The Effectiveness of English Language Learners Programs

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Years after most school districts in the United Stated have initiated some type of “strategy” for educating America’s, increasing ELL population,; questions about how well teachers of English Language Learners (ELL) are being trained and the effectiveness of ELL programs have arisen . For many, such topic may not be as important to some as it is to others. In retrospect, the number of ELL students grows every school year as schools districts absorb the increased enrollment. Based on state-reported data, it is estimated that 4,999,481 ELL students were enrolled in public school (pre-K through grade 12) during the 2003-2004 school year (Mckeon, 1). With this in mind, school districts are still witnessing a tremendous growth of their ELL population as educators prepare for the tidal wave of non-English speakers. Unfortunately, in lieu of the data, school districts are still not ready for the influx of students who are arriving every day, and teachers are not fully prepared. Additionally, many school districts are failing to support their teachers and to evaluate their ELL programs effectiveness. In fact, the lack of success in many ELL programs is due to the insight that many states are implementing programs with no proof that such programs are effective or working. Simply put, many school districts are not evaluating the efficacy of their program, providing support to teachers, and initiating diversity training and skill buildings.
Everywhere in the U.S., ELL students keep coming in as states try to figure out what to do with them. With this in mind, Arizona seems to have provided an example of such problems. In September 2007, the Arizona State Board of Education adopted the Structured English Immersion (SEI) model. The SEI progra...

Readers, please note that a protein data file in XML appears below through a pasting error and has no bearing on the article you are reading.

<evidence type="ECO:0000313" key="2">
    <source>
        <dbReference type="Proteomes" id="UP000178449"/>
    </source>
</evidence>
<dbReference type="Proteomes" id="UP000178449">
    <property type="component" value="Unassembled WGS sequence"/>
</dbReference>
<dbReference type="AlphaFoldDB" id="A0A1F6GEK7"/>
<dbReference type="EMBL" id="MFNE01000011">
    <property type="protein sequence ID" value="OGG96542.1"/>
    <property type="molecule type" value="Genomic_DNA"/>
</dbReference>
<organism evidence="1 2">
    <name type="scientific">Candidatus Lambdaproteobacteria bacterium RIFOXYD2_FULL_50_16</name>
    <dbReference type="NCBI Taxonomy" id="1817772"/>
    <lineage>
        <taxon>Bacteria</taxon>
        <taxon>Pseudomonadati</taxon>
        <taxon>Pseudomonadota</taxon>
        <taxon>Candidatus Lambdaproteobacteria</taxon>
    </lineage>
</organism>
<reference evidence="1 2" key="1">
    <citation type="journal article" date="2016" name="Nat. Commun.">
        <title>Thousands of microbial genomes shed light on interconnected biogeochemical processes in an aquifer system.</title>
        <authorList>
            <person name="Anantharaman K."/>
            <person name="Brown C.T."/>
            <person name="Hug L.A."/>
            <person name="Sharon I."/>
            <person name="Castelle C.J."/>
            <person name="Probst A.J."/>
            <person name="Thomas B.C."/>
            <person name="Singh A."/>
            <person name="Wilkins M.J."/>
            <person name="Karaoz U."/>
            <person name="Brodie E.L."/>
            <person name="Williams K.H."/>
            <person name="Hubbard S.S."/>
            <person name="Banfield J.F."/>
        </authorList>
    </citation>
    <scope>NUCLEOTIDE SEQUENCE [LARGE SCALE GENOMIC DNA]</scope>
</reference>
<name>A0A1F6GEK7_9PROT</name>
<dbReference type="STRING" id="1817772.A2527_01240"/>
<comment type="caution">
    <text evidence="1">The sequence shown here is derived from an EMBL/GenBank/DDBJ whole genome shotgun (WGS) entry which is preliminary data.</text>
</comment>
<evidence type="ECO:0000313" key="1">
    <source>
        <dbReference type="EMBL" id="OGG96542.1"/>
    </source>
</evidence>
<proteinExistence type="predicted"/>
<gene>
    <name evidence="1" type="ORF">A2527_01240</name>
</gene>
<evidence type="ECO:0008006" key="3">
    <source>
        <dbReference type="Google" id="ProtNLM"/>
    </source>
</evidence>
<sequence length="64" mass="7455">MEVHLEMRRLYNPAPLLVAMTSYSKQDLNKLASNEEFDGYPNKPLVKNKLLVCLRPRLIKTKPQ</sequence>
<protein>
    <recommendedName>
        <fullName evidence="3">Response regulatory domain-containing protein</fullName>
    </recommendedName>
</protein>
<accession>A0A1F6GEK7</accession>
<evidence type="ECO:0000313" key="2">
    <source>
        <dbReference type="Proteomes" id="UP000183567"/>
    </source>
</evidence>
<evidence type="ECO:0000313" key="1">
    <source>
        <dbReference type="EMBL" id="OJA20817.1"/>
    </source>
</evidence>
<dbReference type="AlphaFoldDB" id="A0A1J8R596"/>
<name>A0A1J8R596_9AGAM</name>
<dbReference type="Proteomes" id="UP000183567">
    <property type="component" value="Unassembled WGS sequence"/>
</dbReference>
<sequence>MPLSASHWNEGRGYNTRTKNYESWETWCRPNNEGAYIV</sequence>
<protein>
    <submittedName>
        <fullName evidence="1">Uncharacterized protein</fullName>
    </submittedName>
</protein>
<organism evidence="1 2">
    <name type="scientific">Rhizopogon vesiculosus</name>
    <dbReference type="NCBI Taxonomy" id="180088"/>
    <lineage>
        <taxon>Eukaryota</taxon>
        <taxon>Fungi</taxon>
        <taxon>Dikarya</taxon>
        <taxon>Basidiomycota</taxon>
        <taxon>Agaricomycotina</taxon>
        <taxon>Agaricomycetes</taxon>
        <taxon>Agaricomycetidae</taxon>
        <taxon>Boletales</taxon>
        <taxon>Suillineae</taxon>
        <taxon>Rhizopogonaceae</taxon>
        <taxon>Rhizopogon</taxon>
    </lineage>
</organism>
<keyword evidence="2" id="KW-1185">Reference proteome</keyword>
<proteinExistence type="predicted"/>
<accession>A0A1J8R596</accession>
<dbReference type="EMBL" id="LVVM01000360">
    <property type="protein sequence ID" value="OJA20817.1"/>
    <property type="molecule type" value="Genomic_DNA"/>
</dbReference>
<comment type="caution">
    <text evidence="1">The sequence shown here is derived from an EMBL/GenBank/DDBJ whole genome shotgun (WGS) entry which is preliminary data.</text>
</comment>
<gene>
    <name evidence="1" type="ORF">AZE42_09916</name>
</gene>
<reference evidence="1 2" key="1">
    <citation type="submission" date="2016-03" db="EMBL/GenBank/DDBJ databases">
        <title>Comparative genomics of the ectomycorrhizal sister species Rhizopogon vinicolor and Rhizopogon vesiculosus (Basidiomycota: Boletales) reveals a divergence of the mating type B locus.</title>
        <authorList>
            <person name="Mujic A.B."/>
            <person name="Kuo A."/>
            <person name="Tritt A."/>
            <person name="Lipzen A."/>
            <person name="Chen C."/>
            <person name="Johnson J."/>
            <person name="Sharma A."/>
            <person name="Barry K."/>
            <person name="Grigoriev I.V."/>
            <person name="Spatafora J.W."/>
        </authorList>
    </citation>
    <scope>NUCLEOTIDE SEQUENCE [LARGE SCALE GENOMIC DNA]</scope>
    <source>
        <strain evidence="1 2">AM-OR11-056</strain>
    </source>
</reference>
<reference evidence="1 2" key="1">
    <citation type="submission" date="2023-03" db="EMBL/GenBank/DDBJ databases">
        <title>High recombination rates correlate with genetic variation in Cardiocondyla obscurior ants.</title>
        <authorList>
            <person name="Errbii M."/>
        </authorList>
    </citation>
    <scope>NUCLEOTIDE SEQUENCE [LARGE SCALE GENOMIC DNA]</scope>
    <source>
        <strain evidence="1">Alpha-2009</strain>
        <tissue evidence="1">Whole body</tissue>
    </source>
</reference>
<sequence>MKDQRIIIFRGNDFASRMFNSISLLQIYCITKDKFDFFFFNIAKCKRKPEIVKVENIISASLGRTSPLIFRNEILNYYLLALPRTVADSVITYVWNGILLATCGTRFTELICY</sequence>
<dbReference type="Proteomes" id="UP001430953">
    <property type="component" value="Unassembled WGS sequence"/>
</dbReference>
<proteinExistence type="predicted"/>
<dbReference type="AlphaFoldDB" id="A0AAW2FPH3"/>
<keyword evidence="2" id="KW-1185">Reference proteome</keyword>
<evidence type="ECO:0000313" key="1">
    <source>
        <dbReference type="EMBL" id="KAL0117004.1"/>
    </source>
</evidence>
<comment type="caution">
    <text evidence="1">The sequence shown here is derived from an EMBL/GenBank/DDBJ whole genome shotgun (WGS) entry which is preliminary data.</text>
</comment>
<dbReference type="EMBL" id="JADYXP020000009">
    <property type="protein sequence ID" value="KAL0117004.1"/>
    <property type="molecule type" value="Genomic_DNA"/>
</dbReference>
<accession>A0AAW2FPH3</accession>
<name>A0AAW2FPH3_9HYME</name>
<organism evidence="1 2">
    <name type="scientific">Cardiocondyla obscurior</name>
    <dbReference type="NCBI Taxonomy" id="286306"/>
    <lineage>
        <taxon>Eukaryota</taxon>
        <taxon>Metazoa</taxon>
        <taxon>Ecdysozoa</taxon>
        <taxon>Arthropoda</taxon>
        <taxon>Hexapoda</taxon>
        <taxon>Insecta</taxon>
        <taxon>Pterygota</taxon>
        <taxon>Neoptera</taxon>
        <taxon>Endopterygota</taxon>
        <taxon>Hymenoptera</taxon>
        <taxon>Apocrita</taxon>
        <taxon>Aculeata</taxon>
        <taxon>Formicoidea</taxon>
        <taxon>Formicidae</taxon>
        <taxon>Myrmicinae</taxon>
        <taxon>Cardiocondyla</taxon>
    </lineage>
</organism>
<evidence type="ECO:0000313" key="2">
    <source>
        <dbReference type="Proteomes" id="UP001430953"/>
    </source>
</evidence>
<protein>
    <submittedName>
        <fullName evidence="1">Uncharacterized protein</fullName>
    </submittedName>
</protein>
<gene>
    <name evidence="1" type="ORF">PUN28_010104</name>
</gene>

... middle of paper ... do so. Many want to know why many states ELL programs are not successful. The answer to most of such questions seems to be that no one is keeping up with the needs of an ELL population that is the fastest growing trend. Schools need to monitor their teachers and mentor them until teachers have developed enough expertise to teach a multicultural community. Also, school districts need to improve their educational approaches; using a single strategy will not help everybody. Many believe that using different tools and techniques will impact the states ELL programs tremendously. Moreover, there is enough blame to go around when it comes to the ELL programs but many believe when states evaluate their school districts and school districts train their teachers with the appropriate materials and resources, most surmise that the benefits will be realized in the classroom.
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